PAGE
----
WSRW's letter to EuroChem, 19 December 2019
Published: 04.02 - 2020 14:33Printer version    
Dear Mr Dresser,

I am writing to follow-up on Lifosa AB’s halting of phosphate rock imports from occupied Western Sahara.

Our organization, Western Sahara Resource Watch, is in the process of writing an update of its annual P for Plunder report, documenting the phosphate trade from the last colony in Africa. Please find previous issues of that report here: https://www.wsrw.org/a105x4497. Lifosa will be featured in the new report, and categorized as a company that is “under observation”: a company that has not imported from Western Sahara in recent years, but one that might potentially resume purchases.

We understand that Lifosa received its last cargo of Western Sahara phosphate in October 2016, as was stated in your correspondence with us, and as is corroborated by our own vessel-tracking. While we understand from your letter to us that there are no plans for further purchases, we have not seen a formal, public statement from EuroChem indicating a policy of abstaining from the trade while the status of Western Sahara has not been settled in accordance with international law.

Accordingly, a two-fold question to EuroChem:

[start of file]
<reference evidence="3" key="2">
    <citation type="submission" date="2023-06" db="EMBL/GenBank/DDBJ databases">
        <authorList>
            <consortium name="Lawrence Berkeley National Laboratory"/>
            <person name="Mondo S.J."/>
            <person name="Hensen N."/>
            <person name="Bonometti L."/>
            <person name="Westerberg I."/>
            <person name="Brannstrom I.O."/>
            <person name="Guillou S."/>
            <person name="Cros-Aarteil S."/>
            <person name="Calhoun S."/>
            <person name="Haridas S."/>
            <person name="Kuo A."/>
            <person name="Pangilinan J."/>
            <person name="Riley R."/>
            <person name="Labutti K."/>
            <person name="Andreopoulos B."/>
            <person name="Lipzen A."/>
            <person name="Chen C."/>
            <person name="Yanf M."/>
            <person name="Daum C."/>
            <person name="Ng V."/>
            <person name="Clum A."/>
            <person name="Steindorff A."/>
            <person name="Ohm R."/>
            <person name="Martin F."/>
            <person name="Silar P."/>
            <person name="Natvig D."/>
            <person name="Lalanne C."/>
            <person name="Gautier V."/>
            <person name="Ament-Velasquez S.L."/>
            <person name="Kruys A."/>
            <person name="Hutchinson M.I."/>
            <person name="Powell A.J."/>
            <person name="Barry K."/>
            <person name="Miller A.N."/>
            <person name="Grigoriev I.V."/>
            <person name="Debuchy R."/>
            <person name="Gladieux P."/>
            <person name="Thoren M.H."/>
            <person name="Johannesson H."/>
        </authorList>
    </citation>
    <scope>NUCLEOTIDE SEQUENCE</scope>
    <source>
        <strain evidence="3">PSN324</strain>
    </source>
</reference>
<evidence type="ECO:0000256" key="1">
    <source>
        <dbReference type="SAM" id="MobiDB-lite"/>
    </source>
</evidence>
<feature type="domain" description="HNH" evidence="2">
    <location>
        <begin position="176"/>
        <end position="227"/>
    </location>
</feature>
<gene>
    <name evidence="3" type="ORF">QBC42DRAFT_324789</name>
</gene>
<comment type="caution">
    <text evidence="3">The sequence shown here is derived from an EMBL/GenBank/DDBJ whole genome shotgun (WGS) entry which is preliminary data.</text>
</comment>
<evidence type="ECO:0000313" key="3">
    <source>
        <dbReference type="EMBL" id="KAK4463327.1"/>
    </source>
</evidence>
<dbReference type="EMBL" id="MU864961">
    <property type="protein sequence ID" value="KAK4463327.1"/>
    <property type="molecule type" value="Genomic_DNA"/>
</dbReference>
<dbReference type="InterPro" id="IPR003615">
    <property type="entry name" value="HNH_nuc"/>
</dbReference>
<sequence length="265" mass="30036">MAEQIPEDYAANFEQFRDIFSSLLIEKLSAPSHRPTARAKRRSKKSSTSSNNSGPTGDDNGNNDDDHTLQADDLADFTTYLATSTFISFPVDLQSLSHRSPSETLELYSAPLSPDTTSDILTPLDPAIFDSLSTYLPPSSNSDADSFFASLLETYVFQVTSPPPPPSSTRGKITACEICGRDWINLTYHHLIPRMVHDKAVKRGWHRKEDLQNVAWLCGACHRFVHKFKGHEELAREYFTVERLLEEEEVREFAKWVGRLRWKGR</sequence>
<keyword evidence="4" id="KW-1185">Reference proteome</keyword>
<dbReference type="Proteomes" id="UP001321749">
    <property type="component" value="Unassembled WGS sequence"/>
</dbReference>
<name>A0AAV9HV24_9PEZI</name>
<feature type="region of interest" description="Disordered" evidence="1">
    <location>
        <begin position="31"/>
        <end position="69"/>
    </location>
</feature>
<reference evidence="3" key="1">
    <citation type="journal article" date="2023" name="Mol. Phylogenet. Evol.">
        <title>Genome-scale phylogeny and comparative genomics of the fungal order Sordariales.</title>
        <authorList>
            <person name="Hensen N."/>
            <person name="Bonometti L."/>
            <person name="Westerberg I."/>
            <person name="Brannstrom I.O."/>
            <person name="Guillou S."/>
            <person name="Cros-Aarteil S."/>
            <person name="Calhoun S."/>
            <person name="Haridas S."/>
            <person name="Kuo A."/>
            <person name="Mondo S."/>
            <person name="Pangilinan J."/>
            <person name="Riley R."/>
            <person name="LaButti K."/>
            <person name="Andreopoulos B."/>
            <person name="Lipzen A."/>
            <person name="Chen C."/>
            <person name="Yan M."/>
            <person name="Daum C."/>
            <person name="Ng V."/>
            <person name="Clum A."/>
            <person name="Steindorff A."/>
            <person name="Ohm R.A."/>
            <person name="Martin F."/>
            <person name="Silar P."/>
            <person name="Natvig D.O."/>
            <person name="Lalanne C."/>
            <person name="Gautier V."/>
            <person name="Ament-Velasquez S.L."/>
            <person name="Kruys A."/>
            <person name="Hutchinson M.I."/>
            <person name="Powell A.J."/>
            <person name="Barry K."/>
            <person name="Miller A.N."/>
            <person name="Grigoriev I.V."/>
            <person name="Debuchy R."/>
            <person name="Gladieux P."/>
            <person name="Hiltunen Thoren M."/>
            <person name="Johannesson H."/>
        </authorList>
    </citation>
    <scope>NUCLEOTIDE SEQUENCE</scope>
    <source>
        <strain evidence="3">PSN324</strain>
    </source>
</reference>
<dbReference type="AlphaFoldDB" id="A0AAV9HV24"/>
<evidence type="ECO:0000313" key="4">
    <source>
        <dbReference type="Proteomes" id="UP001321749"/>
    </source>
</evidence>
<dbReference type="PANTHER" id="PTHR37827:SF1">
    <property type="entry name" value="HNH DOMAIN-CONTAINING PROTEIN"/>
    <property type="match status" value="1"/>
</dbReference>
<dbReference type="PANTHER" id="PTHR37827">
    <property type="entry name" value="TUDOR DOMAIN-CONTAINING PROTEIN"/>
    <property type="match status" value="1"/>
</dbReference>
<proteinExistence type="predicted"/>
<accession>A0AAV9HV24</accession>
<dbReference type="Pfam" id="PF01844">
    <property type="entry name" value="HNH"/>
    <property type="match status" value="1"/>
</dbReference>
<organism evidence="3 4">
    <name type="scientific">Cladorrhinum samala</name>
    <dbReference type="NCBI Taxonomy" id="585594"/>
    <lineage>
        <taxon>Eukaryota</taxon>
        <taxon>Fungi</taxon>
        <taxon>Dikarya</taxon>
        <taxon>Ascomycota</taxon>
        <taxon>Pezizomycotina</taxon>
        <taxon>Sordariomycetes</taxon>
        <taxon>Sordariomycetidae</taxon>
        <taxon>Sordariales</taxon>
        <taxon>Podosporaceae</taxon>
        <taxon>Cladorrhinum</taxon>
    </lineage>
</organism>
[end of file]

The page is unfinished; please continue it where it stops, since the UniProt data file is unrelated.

1.       Has EuroChem released a statement announcing it will not resume phosphate imports from Western Sahara pending resolution of the conflict in accordance with international law?

2.       If not, will EuroChem release such a statement in the near future?

We’d be grateful for an answer before 20 December 2019. Your clarification will allow us to properly label your company in the upcoming report. Naturally, we’d look forward to placing the company under the header of “companies no longer involved”, and as such would welcome a clear statement from EuroChem regarding its presumed decision to halt any further imports from Western Sahara.

Looking forward to hearing from you,

Sincerely,

Sara Eyckmans
Coordinator
Western Sahara Resource Watch



    

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Morocco occupies the major part of its neighbouring country, Western Sahara. Entering into business deals with Moroccan companies or authorities in the occupied territories gives an impression of political legitimacy to the occupation. It also gives job opportunities to Moroccan settlers and income to the Moroccan government. Western Sahara Resource Watch demands foreign companies leave Western Sahara until a solution to the conflict is found.
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